So, What Would You Be Doing If You Were the Chancellor?

Article excerpt

Four leading economists outline their prescription to aid Britain's recovery in today's Budget

Adam Lent, head of economics at the TUC

It's absolutely fundamental that the Government gets the economy back on track as quickly as possible. Clearly we're in the midst of a very serious recession. I don't really believe any of the words you hear about "green shoots of recovery" and it's vital under these conditions that the Government steps in to prevent things becoming any worse than they need to be, particularly with regards to unemployment.

I'd like to see a major fiscal stimulus unveiled in the Budget, which would involve a 25bn public investment programme spread over five areas to get the economy growing again. This would include a short time working subsidy to keep people in work rather than on the dole; an intermediate labour market programme to provide jobs and work experience for young people in particular; a tax credit stimulus which would reduce child poverty and put more money back into the economy; an increase in the jobseekers allowance to 75 per week; and finally a major investment to create green growth and green jobs.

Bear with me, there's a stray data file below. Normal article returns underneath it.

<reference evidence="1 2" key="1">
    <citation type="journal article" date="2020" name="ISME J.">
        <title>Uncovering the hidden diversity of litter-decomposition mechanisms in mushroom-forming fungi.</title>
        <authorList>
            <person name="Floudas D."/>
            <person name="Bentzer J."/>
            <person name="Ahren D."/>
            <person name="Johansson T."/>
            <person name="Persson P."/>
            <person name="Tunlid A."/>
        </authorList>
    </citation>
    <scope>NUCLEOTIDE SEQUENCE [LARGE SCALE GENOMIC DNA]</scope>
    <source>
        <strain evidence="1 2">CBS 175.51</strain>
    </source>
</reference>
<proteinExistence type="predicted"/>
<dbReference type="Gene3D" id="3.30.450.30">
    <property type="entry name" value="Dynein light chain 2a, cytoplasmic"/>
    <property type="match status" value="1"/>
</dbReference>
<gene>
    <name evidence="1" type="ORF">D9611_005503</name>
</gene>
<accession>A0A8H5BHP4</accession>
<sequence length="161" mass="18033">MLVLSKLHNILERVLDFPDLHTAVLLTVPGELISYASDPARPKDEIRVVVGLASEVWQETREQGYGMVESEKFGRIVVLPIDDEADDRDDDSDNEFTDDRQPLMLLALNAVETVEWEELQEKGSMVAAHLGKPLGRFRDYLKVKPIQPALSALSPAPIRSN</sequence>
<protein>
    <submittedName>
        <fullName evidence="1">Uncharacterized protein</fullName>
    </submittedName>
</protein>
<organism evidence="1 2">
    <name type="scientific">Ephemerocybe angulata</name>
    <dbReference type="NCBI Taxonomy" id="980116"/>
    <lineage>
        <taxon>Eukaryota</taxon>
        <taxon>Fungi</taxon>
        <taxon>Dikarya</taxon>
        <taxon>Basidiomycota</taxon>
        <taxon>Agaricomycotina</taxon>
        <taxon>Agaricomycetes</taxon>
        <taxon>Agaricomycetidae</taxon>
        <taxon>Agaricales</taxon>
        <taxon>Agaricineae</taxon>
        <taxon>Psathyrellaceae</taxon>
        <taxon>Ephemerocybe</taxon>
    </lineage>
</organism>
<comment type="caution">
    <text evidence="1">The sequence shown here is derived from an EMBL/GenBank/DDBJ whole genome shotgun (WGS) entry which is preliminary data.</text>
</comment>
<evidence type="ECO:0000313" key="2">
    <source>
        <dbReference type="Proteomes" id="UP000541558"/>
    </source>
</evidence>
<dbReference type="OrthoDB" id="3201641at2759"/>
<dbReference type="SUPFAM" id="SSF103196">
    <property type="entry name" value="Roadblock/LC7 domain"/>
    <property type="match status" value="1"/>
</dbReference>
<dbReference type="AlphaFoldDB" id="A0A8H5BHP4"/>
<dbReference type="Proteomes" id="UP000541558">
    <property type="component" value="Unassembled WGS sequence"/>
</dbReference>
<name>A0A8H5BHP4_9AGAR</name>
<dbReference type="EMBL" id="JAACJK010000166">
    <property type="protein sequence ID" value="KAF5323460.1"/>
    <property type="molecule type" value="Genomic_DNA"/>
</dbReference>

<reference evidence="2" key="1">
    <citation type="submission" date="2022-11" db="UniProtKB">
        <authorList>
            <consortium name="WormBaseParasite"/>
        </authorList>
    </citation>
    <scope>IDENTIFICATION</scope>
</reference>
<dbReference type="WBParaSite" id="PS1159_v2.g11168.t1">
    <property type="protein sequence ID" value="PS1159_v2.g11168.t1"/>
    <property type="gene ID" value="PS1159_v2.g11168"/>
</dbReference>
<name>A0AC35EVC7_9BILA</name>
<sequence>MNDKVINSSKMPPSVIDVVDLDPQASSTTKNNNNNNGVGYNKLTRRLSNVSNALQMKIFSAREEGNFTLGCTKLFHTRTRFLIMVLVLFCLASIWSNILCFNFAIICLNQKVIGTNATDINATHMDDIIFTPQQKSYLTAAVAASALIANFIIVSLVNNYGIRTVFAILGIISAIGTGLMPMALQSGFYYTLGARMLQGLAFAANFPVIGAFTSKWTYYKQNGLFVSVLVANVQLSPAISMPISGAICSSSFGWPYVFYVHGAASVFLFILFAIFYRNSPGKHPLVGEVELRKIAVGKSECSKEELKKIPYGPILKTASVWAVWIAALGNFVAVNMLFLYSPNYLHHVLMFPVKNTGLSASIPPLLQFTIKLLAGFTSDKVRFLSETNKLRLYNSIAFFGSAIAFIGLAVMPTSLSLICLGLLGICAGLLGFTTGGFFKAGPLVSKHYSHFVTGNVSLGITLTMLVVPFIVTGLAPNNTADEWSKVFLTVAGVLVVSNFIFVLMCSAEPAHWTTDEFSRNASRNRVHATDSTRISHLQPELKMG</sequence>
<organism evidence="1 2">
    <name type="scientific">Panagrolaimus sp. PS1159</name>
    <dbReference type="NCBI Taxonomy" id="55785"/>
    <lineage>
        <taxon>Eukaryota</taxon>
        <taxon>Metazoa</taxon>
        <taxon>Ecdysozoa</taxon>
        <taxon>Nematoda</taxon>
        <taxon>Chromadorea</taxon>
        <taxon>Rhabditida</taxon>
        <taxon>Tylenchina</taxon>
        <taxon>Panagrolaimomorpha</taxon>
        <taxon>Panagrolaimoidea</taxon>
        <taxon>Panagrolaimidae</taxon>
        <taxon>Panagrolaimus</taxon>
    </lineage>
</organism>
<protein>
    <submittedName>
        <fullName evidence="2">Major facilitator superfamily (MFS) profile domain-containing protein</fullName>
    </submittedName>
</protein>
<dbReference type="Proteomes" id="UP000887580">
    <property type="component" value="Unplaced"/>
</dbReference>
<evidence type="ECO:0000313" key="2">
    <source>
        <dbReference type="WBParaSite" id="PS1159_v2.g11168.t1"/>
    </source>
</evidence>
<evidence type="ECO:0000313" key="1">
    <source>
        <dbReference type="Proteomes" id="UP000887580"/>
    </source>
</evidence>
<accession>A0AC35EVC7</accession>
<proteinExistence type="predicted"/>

Ruth Lea, head economic adviser to the Arbuthnot Banking Group

If I were Alistair Darling, I would use this crisis in public finances to re-assess what the state should be spending taxpayers' money on. To me, that means taking a scalpel to a lot of public spending programmes. He's already said he'd cut public spending by 5bn from 2007, and now he's saying he'd cut it by another 10bn from 2011, but it needs to be much more critical than that. The whole issue of what and what not to spend taxpayers' money on desperately needs to be addressed. He should be taking out 20bn or 30bn.

I think the rest of the issues people are talking about are just a sideshow. There's a lot of speculation about this being a "green" Budget, but realistically, how much money is the Government going to have to support electric cars? Given the sea of red on our public sector books, it's a total irrelevance. This Budget should be a damage limitation exercise, and there is certainly plenty of damage. …